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Signs & Symptoms Neurology & Neurosurgery

Stroke
Signs and Symptoms

If you are experiencing any symptoms of stroke, you should go to a doctor or hospital right away, preferably by dialing 911.

Common symptoms of stroke include:

  • Sudden paralysis of a leg, arm or one side of the face
  • Sudden trouble speaking or understanding speech
  • Sudden vision problems, such as blurred or double vision
  • Sudden loss of coordination or problems with balance
  • A severe, sudden headache without apparent cause
  • Sudden numbness, weakness or dizziness

Transient Ischemic Attack (TIA)

Transient ischemic attacks are sometimes called "mini-strokes." Although strokes typically occur without warning, some people may feel a temporary numbness, weakness or tingling in one arm or leg, or problems with speech, vision or balance before the actual onset of the stroke. This occurs because the blood supply to the brain is temporarily reduced, called a transient ischemic attack (TIA).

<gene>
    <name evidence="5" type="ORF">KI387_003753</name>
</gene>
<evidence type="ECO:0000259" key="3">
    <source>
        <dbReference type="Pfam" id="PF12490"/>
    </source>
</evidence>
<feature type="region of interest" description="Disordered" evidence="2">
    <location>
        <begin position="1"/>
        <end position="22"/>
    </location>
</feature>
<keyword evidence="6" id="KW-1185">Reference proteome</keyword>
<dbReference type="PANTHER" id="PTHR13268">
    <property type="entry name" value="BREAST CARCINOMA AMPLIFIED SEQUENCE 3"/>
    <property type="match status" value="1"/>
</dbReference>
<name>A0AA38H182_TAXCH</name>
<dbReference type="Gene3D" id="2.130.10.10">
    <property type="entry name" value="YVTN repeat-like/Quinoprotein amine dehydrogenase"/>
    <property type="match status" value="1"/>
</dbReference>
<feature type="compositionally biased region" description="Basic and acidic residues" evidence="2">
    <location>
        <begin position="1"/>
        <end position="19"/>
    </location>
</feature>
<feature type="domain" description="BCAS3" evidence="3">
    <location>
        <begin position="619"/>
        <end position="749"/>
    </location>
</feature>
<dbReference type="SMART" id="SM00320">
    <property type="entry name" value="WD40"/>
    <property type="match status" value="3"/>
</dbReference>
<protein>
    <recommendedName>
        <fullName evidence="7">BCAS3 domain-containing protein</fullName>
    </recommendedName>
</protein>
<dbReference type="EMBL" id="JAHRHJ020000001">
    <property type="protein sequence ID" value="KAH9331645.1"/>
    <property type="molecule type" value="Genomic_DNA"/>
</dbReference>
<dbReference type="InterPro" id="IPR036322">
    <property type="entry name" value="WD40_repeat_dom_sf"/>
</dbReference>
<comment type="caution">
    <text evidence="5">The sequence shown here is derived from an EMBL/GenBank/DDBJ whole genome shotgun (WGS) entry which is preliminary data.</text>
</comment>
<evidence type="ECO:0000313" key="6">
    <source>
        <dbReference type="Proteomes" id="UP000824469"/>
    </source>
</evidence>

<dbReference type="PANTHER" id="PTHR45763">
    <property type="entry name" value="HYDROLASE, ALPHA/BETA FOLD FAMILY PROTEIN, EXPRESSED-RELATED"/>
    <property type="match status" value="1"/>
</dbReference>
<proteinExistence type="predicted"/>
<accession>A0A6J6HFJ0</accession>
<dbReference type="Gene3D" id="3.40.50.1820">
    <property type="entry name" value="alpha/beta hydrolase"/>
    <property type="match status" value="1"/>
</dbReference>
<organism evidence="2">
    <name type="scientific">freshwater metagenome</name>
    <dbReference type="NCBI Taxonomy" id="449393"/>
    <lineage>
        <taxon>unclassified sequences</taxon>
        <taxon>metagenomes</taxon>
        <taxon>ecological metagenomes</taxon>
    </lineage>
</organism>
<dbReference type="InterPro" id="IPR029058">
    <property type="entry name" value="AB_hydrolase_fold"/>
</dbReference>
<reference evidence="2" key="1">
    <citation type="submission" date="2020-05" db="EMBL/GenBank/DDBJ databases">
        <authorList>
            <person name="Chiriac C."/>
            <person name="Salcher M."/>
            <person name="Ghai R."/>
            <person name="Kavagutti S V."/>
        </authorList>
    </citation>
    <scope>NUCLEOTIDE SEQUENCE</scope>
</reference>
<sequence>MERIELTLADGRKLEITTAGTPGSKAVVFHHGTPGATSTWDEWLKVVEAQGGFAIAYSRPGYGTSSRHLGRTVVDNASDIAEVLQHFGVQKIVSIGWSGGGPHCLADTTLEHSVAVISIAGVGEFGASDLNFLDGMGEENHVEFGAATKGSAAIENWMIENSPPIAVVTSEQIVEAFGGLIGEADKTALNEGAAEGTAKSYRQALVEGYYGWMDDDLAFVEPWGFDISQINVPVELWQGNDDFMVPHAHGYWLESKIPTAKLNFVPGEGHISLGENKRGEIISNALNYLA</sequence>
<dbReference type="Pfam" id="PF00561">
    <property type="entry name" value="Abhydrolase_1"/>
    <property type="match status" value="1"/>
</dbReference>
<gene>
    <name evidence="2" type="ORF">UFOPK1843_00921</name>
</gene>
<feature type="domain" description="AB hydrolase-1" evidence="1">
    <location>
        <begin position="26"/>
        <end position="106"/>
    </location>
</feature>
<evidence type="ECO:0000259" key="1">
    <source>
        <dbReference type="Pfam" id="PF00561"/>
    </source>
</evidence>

TIAs usually last a few minutes to hours and may not cause immediate permanent injury to the brain. However, a TIA is a sign that the risk of a permanent stroke is great. TIA is an emergency. Patients with TIAs should be seen right away, just like those with stroke symptoms that don't go away.

UCSF Health medical specialists have reviewed this information. It is for educational purposes only and is not intended to replace the advice of your doctor or other health care provider. We encourage you to discuss any questions or concerns you may have with your provider.

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